At his house just outside of Olympia on Cooper Pointe Road, court records say he kept several dogs upstairs in the attic in cages with absolutely no light, no water, no food, and no warm bedding. When they were rescued, court records say they jumped into the arms of animal control officers.
Peters pulled no punches before a judge in arguing that Williford should continue to be held in custody.
"I've seen many cases of animal cruelty in my career as a prosecutor. This is clearly the most disturbing case that I have ever reviewed," she said.
The director of Thurston County Animal Control is warning people who give away free animals on Craigslist to be careful who gets the animals and to make follow up calls.
Susanne Beauregard says they first got wind of the case when someone came to stay with Williford. When that person threatened to report the abuse to authorities, he says Williford then threatened him. The witness says he fears for his life but reported him anyway.
Peters said her office had extreme concern about the prospect of releasing Williford. But Williford's defense attorney downplayed it.
"It appears to be more slaughtering for food purposes in unsanitary conditions," the attorney said.
Judge Erik Price ordered him held in jail on $150,000 bail.
"The allegations at this point are truly disturbing," Price said.
Unlike most days at the Rainbow Bridge, this day dawned cold and grey, damp as a swamp and as dismal as could be imagined. All the recent arrivals were confused and concerned. They had no idea what to think for they had never experienced a day like this before. But the animals who had spent some time waiting for their beloved people knew exactly what was happening and began to gather at the pathway leading to the Bridge to watch. They knew this was something special.
It wasn't too long before an elderly animal came into view, head hung heavy and low with tail dragging along the ground. The other animals on the pathway...the ones who had been at Rainbow Bridge for a while...knew the story of this sad creature immediately. They had seen it happen far too many times.
Although it was obvious the animal's heart was leaden and he was totally overcome with emotional pain and hurt, there was no sign of injury or any illness. Unlike the pets waiting at the Bridge, this dog had not been restored to his prime. He was full of neither health nor vigor. He approached slowly and painfully, watching all the pets who were by now watching him. He knew he was out of place here. This was no resting place for him. He felt instinctively that the sooner he could cross over, the happier he would be. But alas, as he came closer to the Bridge, his way was barred by the appearance of an Angel who spoke softly to the old dog and apologized sorrowfully, telling him that he would not be able to pass. Only those animals who were with their special people could pass over the Rainbow Bridge. And he had no special beloved people...not here at the Bridge nor on Earth below.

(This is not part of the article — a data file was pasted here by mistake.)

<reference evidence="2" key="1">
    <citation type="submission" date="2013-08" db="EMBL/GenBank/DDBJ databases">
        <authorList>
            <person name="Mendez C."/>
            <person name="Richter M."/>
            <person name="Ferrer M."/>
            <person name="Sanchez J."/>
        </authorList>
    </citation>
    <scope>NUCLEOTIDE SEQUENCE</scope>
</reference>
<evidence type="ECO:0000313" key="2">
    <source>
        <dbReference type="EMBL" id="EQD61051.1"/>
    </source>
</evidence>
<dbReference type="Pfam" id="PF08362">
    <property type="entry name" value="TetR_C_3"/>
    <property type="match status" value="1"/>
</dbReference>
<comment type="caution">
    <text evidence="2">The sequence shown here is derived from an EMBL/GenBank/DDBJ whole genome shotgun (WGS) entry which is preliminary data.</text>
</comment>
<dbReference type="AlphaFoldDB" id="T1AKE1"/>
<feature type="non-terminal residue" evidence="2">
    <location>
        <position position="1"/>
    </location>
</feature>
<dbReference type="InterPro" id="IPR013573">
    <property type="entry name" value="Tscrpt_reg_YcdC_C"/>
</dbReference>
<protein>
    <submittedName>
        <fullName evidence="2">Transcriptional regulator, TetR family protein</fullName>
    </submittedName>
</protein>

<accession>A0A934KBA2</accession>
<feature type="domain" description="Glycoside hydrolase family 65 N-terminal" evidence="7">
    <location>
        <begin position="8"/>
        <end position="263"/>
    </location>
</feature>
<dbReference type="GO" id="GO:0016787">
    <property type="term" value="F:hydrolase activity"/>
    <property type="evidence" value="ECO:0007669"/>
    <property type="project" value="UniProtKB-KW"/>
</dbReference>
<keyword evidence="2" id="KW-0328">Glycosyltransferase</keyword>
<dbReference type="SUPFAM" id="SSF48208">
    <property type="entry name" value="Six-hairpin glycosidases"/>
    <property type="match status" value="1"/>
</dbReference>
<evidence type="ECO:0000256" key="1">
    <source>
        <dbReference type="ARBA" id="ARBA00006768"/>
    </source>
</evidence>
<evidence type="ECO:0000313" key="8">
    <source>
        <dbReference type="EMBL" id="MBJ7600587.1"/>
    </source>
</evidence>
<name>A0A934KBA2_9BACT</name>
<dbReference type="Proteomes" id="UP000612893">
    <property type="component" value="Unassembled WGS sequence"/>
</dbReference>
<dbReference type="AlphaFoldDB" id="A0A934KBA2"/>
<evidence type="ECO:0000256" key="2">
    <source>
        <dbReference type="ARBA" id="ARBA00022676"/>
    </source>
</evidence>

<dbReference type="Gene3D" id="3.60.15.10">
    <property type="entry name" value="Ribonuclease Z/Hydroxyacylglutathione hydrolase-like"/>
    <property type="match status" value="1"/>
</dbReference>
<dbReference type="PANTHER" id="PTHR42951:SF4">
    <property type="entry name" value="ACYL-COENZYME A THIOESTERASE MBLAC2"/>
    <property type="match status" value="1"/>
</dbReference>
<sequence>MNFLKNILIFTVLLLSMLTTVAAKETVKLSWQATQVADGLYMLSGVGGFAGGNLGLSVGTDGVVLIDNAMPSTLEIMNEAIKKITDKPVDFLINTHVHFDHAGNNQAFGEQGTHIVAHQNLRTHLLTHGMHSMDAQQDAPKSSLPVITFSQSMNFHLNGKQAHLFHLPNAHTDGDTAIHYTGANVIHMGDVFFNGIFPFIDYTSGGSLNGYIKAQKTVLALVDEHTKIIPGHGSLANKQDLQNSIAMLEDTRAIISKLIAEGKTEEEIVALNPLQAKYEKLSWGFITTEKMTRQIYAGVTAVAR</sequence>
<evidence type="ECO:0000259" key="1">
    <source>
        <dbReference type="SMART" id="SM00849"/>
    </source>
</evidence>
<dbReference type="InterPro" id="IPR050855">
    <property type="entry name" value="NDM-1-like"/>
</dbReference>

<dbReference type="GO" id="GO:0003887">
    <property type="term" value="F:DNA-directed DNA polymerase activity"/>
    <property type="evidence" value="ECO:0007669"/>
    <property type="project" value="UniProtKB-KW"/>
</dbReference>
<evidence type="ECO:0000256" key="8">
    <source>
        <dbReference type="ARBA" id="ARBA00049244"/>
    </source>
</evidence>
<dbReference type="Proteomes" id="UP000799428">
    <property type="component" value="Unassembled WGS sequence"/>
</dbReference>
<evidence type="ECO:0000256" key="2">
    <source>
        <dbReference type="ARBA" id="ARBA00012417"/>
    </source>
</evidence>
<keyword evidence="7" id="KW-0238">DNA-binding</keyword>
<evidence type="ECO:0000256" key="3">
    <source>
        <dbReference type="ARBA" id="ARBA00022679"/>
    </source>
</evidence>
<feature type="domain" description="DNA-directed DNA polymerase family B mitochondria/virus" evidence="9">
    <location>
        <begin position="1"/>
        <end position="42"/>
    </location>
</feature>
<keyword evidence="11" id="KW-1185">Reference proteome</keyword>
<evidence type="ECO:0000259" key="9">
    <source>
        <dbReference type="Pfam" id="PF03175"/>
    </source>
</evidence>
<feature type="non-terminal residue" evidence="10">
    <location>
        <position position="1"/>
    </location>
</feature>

With no place else to turn, the poor elderly dog looked toward the fields before the Bridge. There, in a separate area nearby, he spotted a group of other sad-eyed animals like himself...elderly and infirm. Unlike the pets waiting for their special people, these animals weren't playing, but simply lying on the green grass, forlornly and miserably staring out at the pathway leading to the Bridge. The recent arrival knew he had no choice but to join them. And so, he took his place among them, just watching the pathway and waiting.
One of the newest arrivals at the Bridge, who was waiting for his special people, could not understand what he had just witnessed and asked one of the pets who had been there for some time to explain it to him.
"That poor dog was a rescue, sent to the pound when his owner grew tired of him. The way you see him now, with greying fur and sad, cloudy eyes, was exactly the way he was when he was put into the kennels. He never, ever made it out and passed on only with the love and comfort that the kennel workers could give him as he left his miserable and unloved existence on Earth for good. Because he had no family or special person to give his love, he has nobody to escort him across the Bridge."
The first animal thought about this for a minute and then asked, "So what will happen now?"
As he was about to receive his answer, the clouds suddenly parted and the all-invasive gloom lifted. Coming toward the Bridge could be seen a single figure...a person who, on Earth, had seemed quite ordinary...a person who, just like the elderly dog, had just left Earth forever. This figure turned toward a group of the sad animals and extended outstretched palms. The sweetest sounds they had ever heard echoed gently above them and all were bathed in a pure and golden light. Instantly, each was young and healthy again, just as they had been in the prime of life.